Officially faster bruteforcing:


Provided toy values for others to try. Haven't tested if it works with cryptographic secure prime pairs (gcf(p, q) == 1)

It's a 50% reduction in time to bruteforce a semiprime. But I also have some inroads to a/30.

It's not "broke prime factorization for good!" levels of fast, but its still pretty nifty.

Could use decimal support with higher precision so I don't cause massive overflows on larger numbers, but this is just a demonstration after all.

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    edit, I meant q/30, not a/30, but the improvements remain the same.

    Bruteforcing semiprime factorization is x2 faster.

    How it works is actually pretty simple.

    We're searching for a value of i related to q, in the simplest and slowest case, i is floor(q/2).

    When we use this value of i as a power of 9, we get the value m = qr.

    Whats qr?

    q is one the original factors of n.

    r is all the remaining factors of m.

    think of it like a list, where q is the largest factor, and r is the product of all the factors of m smaller than q.

    Now theres something interesting. m has 2 or more factors, meaning we still would have to do a lot of factorization when we get m, but factoring m in the naive case should still be quicker than n (typically).

    However we can do better than that.
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    Could you make an official statement about NOT being suicidal? No reason...
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    In algebra, when you have two products that share at most one common factor, you can do a slight transformation of them.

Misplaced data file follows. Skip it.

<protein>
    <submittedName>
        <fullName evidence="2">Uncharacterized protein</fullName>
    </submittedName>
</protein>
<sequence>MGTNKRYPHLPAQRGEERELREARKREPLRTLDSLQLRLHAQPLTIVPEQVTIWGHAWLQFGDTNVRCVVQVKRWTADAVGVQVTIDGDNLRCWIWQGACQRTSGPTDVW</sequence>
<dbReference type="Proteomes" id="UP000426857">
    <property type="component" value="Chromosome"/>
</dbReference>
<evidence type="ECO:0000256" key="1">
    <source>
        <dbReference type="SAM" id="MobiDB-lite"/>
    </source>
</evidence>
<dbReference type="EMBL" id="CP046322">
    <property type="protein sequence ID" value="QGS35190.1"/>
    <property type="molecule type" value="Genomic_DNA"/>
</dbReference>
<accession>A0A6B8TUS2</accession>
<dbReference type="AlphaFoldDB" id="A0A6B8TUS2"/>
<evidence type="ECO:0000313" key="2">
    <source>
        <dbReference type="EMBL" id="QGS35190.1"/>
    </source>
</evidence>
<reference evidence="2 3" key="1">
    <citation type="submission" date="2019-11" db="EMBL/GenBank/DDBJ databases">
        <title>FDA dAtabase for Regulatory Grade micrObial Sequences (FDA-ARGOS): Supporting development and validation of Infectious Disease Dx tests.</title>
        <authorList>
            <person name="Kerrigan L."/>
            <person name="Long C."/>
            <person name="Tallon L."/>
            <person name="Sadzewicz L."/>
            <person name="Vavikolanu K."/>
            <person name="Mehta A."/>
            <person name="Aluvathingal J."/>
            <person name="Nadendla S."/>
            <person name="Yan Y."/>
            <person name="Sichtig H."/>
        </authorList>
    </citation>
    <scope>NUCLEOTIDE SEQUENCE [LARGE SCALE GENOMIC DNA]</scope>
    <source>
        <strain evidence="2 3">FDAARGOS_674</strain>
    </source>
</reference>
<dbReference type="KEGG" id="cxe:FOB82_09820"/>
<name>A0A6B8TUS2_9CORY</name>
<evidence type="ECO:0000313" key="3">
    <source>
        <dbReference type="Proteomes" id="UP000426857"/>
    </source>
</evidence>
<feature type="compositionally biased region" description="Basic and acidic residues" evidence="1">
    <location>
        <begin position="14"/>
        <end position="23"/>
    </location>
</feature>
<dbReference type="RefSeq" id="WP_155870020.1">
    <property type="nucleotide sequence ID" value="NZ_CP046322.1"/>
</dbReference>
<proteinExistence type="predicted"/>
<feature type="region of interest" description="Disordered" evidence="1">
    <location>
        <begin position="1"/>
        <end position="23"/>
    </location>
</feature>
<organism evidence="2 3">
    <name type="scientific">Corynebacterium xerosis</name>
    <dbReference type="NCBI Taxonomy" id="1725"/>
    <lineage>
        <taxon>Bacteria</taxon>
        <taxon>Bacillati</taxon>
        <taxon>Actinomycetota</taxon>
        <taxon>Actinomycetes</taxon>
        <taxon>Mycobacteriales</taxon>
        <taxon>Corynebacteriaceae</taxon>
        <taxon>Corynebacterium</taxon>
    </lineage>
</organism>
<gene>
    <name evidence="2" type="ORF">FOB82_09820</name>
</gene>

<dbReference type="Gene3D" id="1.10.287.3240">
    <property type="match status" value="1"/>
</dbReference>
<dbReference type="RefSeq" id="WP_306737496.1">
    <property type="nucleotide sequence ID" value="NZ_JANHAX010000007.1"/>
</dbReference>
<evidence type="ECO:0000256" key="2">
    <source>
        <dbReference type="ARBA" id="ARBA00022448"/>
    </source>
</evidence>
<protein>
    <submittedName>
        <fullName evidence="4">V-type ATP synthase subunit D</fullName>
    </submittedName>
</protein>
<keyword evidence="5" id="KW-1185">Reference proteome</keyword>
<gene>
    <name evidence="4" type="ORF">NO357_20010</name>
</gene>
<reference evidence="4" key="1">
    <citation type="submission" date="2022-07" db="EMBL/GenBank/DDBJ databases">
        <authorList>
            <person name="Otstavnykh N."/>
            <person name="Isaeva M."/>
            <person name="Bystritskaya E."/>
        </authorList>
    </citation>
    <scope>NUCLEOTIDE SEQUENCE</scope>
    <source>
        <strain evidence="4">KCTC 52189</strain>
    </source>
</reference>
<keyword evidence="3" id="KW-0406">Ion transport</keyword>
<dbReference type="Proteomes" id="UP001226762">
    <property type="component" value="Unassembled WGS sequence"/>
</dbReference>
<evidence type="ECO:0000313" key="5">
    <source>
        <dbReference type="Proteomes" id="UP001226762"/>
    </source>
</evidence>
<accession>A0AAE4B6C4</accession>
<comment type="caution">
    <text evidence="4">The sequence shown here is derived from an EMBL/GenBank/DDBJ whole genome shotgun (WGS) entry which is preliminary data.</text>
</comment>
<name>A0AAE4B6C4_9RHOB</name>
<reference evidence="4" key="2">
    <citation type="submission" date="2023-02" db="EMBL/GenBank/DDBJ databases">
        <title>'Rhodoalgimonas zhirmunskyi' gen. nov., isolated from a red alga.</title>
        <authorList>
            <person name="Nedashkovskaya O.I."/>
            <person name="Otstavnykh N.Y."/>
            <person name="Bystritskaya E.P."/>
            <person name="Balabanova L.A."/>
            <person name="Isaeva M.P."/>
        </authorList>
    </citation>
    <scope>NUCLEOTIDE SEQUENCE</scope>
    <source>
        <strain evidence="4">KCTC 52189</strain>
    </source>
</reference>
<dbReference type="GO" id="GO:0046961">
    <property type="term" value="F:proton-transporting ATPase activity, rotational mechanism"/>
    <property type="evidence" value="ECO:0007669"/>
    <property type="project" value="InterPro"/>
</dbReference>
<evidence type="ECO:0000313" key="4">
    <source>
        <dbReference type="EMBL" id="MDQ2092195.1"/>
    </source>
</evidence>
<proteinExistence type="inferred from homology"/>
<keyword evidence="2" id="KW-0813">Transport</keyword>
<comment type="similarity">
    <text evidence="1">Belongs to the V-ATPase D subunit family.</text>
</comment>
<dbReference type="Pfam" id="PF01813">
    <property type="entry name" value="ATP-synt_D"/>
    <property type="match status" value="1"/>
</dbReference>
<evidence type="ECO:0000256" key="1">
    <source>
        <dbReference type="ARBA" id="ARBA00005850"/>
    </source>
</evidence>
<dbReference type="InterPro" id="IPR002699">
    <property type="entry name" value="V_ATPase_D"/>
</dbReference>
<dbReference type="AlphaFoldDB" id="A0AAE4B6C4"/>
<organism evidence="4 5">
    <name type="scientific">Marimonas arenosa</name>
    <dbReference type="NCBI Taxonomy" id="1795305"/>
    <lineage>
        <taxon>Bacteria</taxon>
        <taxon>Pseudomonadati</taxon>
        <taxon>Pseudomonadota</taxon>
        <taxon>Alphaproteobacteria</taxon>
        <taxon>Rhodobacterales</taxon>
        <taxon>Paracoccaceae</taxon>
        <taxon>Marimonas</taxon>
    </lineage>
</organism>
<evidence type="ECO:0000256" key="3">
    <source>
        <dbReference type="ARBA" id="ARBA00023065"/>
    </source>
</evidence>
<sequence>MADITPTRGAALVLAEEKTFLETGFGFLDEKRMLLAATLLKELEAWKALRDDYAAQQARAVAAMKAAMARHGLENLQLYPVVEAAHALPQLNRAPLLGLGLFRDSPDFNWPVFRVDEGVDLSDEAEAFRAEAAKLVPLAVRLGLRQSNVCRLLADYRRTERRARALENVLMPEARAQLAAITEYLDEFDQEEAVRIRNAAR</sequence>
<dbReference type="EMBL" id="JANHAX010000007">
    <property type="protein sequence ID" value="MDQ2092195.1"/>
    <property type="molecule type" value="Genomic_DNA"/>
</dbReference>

lets say we have n=q*p, and m=q*r.

    You can get z*(q+r) by doing n+m, or z*(q-r) by doing n-m.

    And from this you can get at the common factor between n and m.

    To eliminate this while generating cryptographic key pairs (p, and q), knowledge of which gives you someones private key, you would have to not only check gcd(p, q) == 1, but also that i=int(q/2) as input *also* only gives gdc(m, n) == 1
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    @Demolishun Lol, for the record I'm not suicidal and never have been. But frankly I don't think that would matter much if this were more than just a x2 speedup in bruteforcing public keys (the size of which are so large only nation-states would bother, and even then the gain so trivial they'd be better off finding some other exploits).

    If I can push the method down to (q||p)/30, or a 30,000% reduction in bruteforcing time, as I suspect is possible, I will probably (definitely) release a letter stating I'm not suicidal.

    I'm just hoping the NSA is thoughtful enough when they kidnap me to put me on a beautiful island and pay me for my work, in the form of steak dinners, fat cash, fast cars, and beautiful women.

    Instead it'll probably be some heavily russian accented babushka with a unibrow, trained in the fine art of torture, down in ye old east european black site.
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    Depending upon what happens I just want to be able to tell people; "Wisecrack didn't kill himself."
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    FYI, wouldn't have happened if @Fast-Nop hadn't taught me about the distributive property over at